• Try and start small. Going straight into large and complex projects can unearth degrees of neuroticism that managers until that moment had managed to suppress. This can be a highly depressing realisation for the individual and surprise for the recruiting manager. I have seen this with IT managers used to managing their own mini, in-house team moving straight into massive, multi-partner global outsourcing projects. Unsurprisingly the typical response (in a huge percentage of cases) is bi-polar. Either micro management or total abdication. Stable?
  • Develop and engage in training that uses simulation. Project Leaders has found that experienced managers, who are highly thought of in their organisation, can be found to be quite unstable when the heat is on. This gives you a safe environment to find this out and begin to deal with it. (much better than finding out in front of a client / patient / policeman / boss etc)
  • If the change is sudden (shame on the organisation) try and line up mentoring support. We have mentioned this approach before and it helps add “on the spot wisdom” and “hindsight up front”. Both put things into perspective.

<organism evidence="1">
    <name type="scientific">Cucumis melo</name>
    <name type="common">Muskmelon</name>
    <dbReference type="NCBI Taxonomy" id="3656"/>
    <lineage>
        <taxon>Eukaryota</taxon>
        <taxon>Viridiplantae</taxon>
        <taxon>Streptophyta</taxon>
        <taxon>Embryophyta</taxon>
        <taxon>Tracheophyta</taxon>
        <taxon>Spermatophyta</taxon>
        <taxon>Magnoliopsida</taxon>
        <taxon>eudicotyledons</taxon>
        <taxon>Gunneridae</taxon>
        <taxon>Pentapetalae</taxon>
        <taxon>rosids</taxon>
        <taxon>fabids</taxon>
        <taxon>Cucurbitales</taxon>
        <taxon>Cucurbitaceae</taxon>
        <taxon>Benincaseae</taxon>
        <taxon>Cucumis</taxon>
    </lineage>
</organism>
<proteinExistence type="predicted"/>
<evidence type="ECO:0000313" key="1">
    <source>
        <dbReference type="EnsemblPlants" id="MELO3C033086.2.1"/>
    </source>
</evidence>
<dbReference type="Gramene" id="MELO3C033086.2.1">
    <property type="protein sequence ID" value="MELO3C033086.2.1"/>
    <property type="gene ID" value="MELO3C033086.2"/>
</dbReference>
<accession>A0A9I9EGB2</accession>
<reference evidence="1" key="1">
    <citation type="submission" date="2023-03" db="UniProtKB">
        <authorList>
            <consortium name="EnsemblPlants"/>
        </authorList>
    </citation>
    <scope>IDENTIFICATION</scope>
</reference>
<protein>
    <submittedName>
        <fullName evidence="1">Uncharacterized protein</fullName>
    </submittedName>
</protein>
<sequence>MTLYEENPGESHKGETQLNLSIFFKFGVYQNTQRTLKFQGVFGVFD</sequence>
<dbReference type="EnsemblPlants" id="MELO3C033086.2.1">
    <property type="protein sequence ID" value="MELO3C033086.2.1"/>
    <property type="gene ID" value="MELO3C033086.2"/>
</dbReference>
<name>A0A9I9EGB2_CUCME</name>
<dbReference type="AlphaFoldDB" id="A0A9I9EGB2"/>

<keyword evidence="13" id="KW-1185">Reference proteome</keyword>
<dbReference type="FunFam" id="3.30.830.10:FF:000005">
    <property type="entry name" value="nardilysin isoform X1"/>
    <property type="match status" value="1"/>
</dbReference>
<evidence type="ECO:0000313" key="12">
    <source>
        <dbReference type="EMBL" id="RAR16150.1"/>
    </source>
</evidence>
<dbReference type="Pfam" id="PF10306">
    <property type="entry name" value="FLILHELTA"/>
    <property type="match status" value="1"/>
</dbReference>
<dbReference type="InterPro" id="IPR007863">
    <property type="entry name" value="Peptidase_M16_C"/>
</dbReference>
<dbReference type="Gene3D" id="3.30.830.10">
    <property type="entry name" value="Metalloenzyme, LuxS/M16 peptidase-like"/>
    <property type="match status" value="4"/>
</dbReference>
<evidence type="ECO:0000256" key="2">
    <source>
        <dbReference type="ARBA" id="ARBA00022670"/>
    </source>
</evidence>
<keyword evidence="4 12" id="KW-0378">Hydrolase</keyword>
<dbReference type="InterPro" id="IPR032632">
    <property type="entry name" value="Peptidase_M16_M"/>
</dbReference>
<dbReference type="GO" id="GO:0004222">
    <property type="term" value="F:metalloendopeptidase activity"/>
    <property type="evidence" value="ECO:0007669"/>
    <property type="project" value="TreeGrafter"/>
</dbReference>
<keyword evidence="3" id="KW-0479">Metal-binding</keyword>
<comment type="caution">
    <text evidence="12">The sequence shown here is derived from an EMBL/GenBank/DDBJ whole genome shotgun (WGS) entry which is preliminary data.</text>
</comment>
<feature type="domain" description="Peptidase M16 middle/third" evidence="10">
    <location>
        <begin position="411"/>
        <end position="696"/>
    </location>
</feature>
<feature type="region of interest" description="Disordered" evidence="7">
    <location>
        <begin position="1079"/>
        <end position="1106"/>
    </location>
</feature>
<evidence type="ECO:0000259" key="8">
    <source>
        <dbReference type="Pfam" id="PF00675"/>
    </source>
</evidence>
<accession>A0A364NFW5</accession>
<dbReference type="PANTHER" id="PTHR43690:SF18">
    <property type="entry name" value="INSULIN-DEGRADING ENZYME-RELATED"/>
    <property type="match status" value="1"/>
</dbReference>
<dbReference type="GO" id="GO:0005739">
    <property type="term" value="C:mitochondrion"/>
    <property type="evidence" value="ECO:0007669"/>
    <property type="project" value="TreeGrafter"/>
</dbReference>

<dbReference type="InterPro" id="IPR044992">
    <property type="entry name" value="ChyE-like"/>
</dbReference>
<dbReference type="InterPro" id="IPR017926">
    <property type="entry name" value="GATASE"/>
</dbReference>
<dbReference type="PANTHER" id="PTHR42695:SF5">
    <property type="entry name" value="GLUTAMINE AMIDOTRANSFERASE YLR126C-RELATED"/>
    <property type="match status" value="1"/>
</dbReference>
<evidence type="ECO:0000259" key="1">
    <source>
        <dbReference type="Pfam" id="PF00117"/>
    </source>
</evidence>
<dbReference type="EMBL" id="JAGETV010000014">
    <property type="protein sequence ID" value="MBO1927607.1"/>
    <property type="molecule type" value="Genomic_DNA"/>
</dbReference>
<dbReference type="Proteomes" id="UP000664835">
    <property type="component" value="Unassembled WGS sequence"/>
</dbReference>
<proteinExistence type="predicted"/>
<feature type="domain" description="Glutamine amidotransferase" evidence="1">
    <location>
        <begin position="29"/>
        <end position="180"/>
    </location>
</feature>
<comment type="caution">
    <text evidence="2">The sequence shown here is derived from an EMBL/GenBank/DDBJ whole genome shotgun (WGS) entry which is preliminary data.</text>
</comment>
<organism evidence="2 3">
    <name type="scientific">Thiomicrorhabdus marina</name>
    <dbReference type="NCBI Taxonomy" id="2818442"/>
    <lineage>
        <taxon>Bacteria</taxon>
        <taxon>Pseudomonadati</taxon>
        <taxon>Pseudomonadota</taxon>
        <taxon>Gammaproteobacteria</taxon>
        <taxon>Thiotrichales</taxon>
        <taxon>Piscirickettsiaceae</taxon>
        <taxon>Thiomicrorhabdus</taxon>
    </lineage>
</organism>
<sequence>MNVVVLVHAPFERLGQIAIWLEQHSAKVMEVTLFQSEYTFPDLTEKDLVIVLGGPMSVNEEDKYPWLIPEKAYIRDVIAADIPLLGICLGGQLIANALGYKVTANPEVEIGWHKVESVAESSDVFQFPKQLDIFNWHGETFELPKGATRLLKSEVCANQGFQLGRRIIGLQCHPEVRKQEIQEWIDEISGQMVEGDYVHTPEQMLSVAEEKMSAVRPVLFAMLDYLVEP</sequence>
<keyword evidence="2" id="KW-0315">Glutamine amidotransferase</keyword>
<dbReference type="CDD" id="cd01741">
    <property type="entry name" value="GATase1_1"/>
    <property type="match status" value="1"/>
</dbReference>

• Remember, as the project manager you are the conductor, not the lead violinist. Keep feelings of inadequacy in check (“they know more than me”). The whole point is YOU DON’T KNOW EVERYTHING, be open about your concerns and make the most of the talent around you, it is liberating for both parties.
  • “Check in” with yourself every morning before second nature takes over. Are you “up for it” today? Are you brining road rage into the office with you? Are you Australian and will the ashes become the driving force of your mood today? (sorry, couldn’t resist)
  • All theories tend to also emphasise “balance” for more robust mental health. Make sure you have a life outside the project (to help keep perspective and give you a chance to relax and have fun), try and keep physically active (you don’t have to do an iron man!), get good sleep (outside conference calls!) and watch those “crutches”, booze, fags, Percy Pigs (my vice) etc.

Whatever the approach, stability is not one to get wrong or marginalise. Of all the facets it probably has the closest link to the individual’s mental health. If you suspect you, or the project managers you are responsible for have issues that have been touched upon here, act now. Enlist the support of experts if you are unsure on how to proceed. In my experience JCA are one of the best.